Physics Photo of the Week
Meissner Effect - Photo and video by Kyle Brown
Discussion by Owen Kroening and Kyle Brown
property shared by most metals, occurs when the temperature of a
metal is depressed to a point at which the metal generates no
While this phenomenon was first observed at liquid helium temperatures
(boiling point: 4 K) using mercury metal; it has since been observed at
liquid hydrogen temperatures (boiling point: 20 K) using other metals
and some alloys. Much more recently a new class of
superconducting materials was discovered consisting of a
crystalline-structured, ceramic composite (YBa2Cu3O7).
material will become superconducting at the temperature of much
cheaper liquid nitrogen (boiling point: 77 K).
In these photos, a magnet can be seen floating above a disk of YBa2Cu3O7
material, which has been cooled using liquid nitrogen. This phenomenon,
known as the Meissner effect, discovered in 1933 by Walther Meissner
and Robert Ochsenfeld, displays a unique property inherent in
superconductors where external magnetic fields are expelled in the
superconductive state. The reason for this expulsion is due to the
superconductor’s tendency to create electric currents at its surface,
which effectively cancels any applied field within the superconductor.
Because this expulsion does not change over time, the observed effect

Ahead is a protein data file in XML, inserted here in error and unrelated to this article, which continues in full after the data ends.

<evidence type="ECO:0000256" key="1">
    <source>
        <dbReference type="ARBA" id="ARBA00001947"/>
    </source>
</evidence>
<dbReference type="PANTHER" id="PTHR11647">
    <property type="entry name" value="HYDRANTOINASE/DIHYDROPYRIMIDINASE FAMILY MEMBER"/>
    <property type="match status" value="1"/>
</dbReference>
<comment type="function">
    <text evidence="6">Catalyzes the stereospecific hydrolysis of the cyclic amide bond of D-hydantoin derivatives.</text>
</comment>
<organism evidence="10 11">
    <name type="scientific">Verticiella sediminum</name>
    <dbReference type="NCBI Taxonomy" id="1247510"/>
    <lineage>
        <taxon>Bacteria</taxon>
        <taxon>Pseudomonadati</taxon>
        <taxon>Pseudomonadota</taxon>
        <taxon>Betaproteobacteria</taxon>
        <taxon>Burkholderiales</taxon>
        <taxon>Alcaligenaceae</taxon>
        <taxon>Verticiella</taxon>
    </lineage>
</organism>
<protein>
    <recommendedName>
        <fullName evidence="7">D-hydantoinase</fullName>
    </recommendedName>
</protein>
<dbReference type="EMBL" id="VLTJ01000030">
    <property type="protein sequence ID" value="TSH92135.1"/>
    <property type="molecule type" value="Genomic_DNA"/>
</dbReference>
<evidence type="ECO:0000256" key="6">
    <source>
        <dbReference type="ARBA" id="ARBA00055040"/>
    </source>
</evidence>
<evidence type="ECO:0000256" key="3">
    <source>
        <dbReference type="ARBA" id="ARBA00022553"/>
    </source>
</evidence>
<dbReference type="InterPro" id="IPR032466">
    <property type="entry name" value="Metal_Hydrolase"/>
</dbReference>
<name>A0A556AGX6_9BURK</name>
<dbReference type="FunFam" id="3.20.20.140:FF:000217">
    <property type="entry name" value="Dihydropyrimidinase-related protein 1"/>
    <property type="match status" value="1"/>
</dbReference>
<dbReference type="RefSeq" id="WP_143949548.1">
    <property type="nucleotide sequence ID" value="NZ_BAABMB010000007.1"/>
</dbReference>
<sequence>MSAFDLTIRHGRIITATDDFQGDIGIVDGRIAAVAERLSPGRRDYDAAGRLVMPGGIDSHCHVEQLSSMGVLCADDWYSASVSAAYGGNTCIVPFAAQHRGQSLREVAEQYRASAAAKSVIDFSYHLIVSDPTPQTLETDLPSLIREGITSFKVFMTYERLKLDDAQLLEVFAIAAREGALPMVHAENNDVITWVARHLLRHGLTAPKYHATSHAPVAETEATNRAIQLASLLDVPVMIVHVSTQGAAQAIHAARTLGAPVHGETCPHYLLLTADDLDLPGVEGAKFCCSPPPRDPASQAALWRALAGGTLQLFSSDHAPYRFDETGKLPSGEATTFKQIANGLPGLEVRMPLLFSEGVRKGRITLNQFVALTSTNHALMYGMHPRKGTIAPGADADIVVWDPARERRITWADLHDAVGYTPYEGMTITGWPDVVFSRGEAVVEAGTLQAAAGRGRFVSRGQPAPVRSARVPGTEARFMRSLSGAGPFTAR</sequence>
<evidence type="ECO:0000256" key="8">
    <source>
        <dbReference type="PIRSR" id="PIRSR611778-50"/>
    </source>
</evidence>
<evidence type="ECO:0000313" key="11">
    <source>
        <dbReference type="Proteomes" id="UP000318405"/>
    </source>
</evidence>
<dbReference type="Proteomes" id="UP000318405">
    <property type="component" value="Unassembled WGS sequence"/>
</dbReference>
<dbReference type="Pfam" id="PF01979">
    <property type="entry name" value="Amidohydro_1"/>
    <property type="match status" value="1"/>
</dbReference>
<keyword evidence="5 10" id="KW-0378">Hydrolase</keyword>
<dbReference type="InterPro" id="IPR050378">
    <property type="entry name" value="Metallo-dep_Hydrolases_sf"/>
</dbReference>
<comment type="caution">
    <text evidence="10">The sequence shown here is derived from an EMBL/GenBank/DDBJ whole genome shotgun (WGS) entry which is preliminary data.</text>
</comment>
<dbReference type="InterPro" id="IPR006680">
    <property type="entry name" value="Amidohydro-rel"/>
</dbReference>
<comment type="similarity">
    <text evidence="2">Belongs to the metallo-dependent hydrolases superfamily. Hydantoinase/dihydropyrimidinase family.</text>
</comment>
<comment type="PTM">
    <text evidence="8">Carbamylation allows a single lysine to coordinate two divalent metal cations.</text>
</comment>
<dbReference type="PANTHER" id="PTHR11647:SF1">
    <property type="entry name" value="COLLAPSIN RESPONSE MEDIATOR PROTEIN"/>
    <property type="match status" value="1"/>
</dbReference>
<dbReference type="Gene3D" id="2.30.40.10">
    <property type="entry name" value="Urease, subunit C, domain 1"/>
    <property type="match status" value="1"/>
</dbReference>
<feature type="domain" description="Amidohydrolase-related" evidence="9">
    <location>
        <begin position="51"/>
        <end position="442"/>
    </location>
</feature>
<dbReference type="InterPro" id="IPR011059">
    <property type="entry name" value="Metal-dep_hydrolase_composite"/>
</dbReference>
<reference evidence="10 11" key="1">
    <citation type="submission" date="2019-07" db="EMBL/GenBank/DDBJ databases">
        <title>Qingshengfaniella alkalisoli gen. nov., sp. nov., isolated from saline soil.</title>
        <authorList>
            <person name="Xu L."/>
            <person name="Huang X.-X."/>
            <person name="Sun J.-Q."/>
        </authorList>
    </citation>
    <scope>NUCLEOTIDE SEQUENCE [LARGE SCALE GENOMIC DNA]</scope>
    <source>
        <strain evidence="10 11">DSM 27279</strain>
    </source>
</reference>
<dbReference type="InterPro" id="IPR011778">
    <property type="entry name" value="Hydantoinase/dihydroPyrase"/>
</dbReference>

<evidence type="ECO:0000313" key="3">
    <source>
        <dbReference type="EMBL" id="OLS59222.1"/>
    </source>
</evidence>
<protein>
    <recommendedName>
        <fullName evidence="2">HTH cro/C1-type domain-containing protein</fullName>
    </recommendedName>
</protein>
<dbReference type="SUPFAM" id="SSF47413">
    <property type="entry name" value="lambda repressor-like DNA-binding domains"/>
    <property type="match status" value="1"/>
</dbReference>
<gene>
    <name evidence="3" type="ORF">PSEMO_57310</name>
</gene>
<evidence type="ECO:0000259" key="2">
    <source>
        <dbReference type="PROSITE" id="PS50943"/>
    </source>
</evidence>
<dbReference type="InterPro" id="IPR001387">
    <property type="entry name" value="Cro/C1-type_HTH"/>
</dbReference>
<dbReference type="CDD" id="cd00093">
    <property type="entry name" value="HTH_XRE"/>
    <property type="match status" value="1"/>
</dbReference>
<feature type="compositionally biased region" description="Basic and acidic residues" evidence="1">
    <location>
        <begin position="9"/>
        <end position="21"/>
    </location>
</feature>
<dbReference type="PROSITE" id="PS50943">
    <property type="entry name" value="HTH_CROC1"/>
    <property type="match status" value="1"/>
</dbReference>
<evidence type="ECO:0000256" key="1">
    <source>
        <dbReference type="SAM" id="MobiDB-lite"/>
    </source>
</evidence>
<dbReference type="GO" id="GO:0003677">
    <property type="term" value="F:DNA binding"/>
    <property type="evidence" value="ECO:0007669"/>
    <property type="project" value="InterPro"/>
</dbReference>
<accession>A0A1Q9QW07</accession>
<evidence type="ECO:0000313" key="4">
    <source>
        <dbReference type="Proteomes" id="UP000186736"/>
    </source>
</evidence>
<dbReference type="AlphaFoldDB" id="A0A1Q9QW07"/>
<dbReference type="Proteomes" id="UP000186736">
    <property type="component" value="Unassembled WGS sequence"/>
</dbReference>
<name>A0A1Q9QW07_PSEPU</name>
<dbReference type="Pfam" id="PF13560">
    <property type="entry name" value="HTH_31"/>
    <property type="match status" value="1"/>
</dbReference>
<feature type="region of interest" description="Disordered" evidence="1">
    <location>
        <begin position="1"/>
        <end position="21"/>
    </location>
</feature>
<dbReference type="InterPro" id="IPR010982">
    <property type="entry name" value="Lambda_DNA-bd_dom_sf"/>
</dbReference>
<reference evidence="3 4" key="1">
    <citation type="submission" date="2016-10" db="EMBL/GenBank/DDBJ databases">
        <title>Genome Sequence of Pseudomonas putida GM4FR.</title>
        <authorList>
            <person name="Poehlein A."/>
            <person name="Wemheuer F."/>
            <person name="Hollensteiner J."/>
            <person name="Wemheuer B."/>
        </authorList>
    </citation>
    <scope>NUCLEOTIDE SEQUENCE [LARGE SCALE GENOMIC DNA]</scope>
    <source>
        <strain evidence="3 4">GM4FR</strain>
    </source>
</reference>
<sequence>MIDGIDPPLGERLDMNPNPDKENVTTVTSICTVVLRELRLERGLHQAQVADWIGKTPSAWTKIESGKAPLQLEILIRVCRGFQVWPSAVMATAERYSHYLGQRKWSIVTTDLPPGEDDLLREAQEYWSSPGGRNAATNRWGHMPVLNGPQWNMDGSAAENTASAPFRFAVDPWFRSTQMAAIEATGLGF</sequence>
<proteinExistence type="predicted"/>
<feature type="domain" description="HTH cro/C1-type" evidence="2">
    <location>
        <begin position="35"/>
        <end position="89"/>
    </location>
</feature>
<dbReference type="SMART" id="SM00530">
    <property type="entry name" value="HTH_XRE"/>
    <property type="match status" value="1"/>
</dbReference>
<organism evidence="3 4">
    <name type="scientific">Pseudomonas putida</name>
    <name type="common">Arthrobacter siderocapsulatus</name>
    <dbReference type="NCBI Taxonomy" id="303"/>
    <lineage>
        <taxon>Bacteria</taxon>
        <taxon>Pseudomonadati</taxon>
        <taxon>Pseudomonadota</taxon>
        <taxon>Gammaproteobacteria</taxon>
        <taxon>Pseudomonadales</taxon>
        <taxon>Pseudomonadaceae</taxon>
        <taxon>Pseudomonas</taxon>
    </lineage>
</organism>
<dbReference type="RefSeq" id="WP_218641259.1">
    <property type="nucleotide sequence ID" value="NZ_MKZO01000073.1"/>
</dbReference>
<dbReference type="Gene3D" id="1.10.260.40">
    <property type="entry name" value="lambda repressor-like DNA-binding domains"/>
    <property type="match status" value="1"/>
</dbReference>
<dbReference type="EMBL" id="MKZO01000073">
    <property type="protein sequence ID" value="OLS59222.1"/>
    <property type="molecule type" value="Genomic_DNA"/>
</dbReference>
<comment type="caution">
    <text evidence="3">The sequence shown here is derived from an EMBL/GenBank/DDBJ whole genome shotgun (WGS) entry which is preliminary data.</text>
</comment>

remains constant, as the produced currents do not decay, so long as the
superconductor remains below critical temperature. The name
‘superconductor’ appropriately refers to this ever-sustaining
In a normal state (above critical temperature), a superconductor will
not exhibit the effective expulsion of weak magnetic fields, but allow
the fields to penetrate as is normal with other conductors. As
seen in the video here, the magnet rests on the black superconducting
disk. The temperature is above the transition temperature and the
superconductor is in its normal state. Once the temperature of
the superconductor cools below the transition temperature, the
repulsion of the external field created by the small magnet becomes
observable and the magnet levitates.
Photo of the
published weekly during the academic year on Fridays by the Warren
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